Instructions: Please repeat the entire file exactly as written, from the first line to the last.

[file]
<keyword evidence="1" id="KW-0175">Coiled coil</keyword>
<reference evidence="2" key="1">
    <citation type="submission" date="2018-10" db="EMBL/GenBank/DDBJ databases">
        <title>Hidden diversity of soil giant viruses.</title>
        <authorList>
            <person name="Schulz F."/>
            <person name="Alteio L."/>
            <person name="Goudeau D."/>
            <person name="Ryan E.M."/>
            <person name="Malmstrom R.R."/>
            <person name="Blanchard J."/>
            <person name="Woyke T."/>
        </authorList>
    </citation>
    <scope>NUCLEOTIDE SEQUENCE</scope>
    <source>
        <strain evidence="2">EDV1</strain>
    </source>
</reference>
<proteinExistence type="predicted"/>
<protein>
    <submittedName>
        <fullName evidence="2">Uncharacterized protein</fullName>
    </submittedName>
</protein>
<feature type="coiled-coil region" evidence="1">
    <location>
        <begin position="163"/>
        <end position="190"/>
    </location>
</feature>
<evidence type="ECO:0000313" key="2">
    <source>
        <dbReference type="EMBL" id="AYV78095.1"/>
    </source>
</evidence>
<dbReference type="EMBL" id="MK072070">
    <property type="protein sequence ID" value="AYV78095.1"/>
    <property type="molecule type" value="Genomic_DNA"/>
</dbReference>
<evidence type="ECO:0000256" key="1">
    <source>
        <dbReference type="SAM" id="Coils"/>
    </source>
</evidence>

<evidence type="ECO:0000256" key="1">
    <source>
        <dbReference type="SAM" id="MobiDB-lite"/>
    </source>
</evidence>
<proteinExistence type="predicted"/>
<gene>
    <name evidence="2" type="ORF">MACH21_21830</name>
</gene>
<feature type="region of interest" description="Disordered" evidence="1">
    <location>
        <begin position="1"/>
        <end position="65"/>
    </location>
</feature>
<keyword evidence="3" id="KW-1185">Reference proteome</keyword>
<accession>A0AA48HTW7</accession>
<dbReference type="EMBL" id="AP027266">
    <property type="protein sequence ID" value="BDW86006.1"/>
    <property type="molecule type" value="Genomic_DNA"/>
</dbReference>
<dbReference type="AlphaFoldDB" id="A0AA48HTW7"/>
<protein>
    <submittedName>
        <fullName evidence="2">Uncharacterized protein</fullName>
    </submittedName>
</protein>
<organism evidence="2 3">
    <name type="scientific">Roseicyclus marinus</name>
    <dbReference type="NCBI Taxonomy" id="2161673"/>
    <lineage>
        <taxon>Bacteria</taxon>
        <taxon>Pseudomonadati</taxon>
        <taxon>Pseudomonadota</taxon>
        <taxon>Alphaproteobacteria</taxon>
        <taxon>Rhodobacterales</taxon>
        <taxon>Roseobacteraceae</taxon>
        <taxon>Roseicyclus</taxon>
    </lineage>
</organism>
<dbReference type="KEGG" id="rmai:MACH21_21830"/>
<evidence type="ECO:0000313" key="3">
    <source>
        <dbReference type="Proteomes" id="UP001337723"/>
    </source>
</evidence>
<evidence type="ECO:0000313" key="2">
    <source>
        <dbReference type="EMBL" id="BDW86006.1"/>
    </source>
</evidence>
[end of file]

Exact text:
<keyword evidence="1" id="KW-0175">Coiled coil</keyword>
<reference evidence="2" key="1">
    <citation type="submission" date="2018-10" db="EMBL/GenBank/DDBJ databases">
        <title>Hidden diversity of soil giant viruses.</title>
        <authorList>
            <person name="Schulz F."/>
            <person name="Alteio L."/>
            <person name="Goudeau D."/>
            <person name="Ryan E.M."/>
            <person name="Malmstrom R.R."/>
            <person name="Blanchard J."/>
            <person name="Woyke T."/>
        </authorList>
    </citation>
    <scope>NUCLEOTIDE SEQUENCE</scope>
    <source>
        <strain evidence="2">EDV1</strain>
    </source>
</reference>
<proteinExistence type="predicted"/>
<protein>
    <submittedName>
        <fullName evidence="2">Uncharacterized protein</fullName>
    </submittedName>
</protein>
<feature type="coiled-coil region" evidence="1">
    <location>
        <begin position="163"/>
        <end position="190"/>
    </location>
</feature>
<evidence type="ECO:0000313" key="2">
    <source>
        <dbReference type="EMBL" id="AYV78095.1"/>
    </source>
</evidence>
<dbReference type="EMBL" id="MK072070">
    <property type="protein sequence ID" value="AYV78095.1"/>
    <property type="molecule type" value="Genomic_DNA"/>
</dbReference>
<evidence type="ECO:0000256" key="1">
    <source>
        <dbReference type="SAM" id="Coils"/>
    </source>
</evidence>

<evidence type="ECO:0000256" key="1">
    <source>
        <dbReference type="SAM" id="MobiDB-lite"/>
    </source>
</evidence>
<proteinExistence type="predicted"/>
<gene>
    <name evidence="2" type="ORF">MACH21_21830</name>
</gene>
<feature type="region of interest" description="Disordered" evidence="1">
    <location>
        <begin position="1"/>
        <end position="65"/>
    </location>
</feature>
<keyword evidence="3" id="KW-1185">Reference proteome</keyword>
<accession>A0AA48HTW7</accession>
<dbReference type="EMBL" id="AP027266">
    <property type="protein sequence ID" value="BDW86006.1"/>
    <property type="molecule type" value="Genomic_DNA"/>
</dbReference>
<dbReference type="AlphaFoldDB" id="A0AA48HTW7"/>
<protein>
    <submittedName>
        <fullName evidence="2">Uncharacterized protein</fullName>
    </submittedName>
</protein>
<organism evidence="2 3">
    <name type="scientific">Roseicyclus marinus</name>
    <dbReference type="NCBI Taxonomy" id="2161673"/>
    <lineage>
        <taxon>Bacteria</taxon>
        <taxon>Pseudomonadati</taxon>
        <taxon>Pseudomonadota</taxon>
        <taxon>Alphaproteobacteria</taxon>
        <taxon>Rhodobacterales</taxon>
        <taxon>Roseobacteraceae</taxon>
        <taxon>Roseicyclus</taxon>
    </lineage>
</organism>
<dbReference type="KEGG" id="rmai:MACH21_21830"/>
<evidence type="ECO:0000313" key="3">
    <source>
        <dbReference type="Proteomes" id="UP001337723"/>
    </source>
</evidence>
<evidence type="ECO:0000313" key="2">
    <source>
        <dbReference type="EMBL" id="BDW86006.1"/>
    </source>
</evidence>